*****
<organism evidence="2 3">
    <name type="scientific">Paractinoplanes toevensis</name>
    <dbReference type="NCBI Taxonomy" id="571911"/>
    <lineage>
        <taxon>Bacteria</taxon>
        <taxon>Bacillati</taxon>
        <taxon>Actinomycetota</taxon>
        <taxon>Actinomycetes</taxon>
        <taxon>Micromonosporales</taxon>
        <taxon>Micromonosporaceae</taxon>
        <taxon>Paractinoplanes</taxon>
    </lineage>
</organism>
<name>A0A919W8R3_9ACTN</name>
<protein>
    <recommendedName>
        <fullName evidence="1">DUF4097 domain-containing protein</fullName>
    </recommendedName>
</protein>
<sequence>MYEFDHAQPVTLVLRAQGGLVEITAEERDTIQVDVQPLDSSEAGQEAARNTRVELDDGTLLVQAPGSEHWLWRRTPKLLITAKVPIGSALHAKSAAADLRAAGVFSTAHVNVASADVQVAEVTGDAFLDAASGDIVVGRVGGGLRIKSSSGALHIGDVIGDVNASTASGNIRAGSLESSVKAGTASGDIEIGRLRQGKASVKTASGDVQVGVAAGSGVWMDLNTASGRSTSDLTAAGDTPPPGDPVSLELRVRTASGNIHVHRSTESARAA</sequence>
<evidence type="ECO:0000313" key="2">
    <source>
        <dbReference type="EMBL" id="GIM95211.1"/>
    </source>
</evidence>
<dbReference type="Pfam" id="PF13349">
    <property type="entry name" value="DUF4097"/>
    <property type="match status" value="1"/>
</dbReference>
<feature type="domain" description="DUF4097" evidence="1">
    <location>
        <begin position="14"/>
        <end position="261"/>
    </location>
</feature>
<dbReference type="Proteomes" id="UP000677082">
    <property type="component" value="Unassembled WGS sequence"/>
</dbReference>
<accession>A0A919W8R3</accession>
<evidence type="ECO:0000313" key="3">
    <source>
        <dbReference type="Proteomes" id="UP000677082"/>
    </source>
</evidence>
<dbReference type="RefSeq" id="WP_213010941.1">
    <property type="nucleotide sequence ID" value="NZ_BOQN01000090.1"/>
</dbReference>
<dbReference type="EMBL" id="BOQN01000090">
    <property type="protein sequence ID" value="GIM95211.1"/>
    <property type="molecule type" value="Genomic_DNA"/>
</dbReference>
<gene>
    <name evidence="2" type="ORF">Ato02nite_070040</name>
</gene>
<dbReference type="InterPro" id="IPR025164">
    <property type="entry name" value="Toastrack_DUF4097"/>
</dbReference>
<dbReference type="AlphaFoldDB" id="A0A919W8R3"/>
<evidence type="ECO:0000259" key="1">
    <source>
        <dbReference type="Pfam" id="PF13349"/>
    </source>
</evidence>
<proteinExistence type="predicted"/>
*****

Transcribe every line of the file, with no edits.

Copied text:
<organism evidence="2 3">
    <name type="scientific">Paractinoplanes toevensis</name>
    <dbReference type="NCBI Taxonomy" id="571911"/>
    <lineage>
        <taxon>Bacteria</taxon>
        <taxon>Bacillati</taxon>
        <taxon>Actinomycetota</taxon>
        <taxon>Actinomycetes</taxon>
        <taxon>Micromonosporales</taxon>
        <taxon>Micromonosporaceae</taxon>
        <taxon>Paractinoplanes</taxon>
    </lineage>
</organism>
<name>A0A919W8R3_9ACTN</name>
<protein>
    <recommendedName>
        <fullName evidence="1">DUF4097 domain-containing protein</fullName>
    </recommendedName>
</protein>
<sequence>MYEFDHAQPVTLVLRAQGGLVEITAEERDTIQVDVQPLDSSEAGQEAARNTRVELDDGTLLVQAPGSEHWLWRRTPKLLITAKVPIGSALHAKSAAADLRAAGVFSTAHVNVASADVQVAEVTGDAFLDAASGDIVVGRVGGGLRIKSSSGALHIGDVIGDVNASTASGNIRAGSLESSVKAGTASGDIEIGRLRQGKASVKTASGDVQVGVAAGSGVWMDLNTASGRSTSDLTAAGDTPPPGDPVSLELRVRTASGNIHVHRSTESARAA</sequence>
<evidence type="ECO:0000313" key="2">
    <source>
        <dbReference type="EMBL" id="GIM95211.1"/>
    </source>
</evidence>
<dbReference type="Pfam" id="PF13349">
    <property type="entry name" value="DUF4097"/>
    <property type="match status" value="1"/>
</dbReference>
<feature type="domain" description="DUF4097" evidence="1">
    <location>
        <begin position="14"/>
        <end position="261"/>
    </location>
</feature>
<dbReference type="Proteomes" id="UP000677082">
    <property type="component" value="Unassembled WGS sequence"/>
</dbReference>
<accession>A0A919W8R3</accession>
<evidence type="ECO:0000313" key="3">
    <source>
        <dbReference type="Proteomes" id="UP000677082"/>
    </source>
</evidence>
<dbReference type="RefSeq" id="WP_213010941.1">
    <property type="nucleotide sequence ID" value="NZ_BOQN01000090.1"/>
</dbReference>
<dbReference type="EMBL" id="BOQN01000090">
    <property type="protein sequence ID" value="GIM95211.1"/>
    <property type="molecule type" value="Genomic_DNA"/>
</dbReference>
<gene>
    <name evidence="2" type="ORF">Ato02nite_070040</name>
</gene>
<dbReference type="InterPro" id="IPR025164">
    <property type="entry name" value="Toastrack_DUF4097"/>
</dbReference>
<dbReference type="AlphaFoldDB" id="A0A919W8R3"/>
<evidence type="ECO:0000259" key="1">
    <source>
        <dbReference type="Pfam" id="PF13349"/>
    </source>
</evidence>
<proteinExistence type="predicted"/>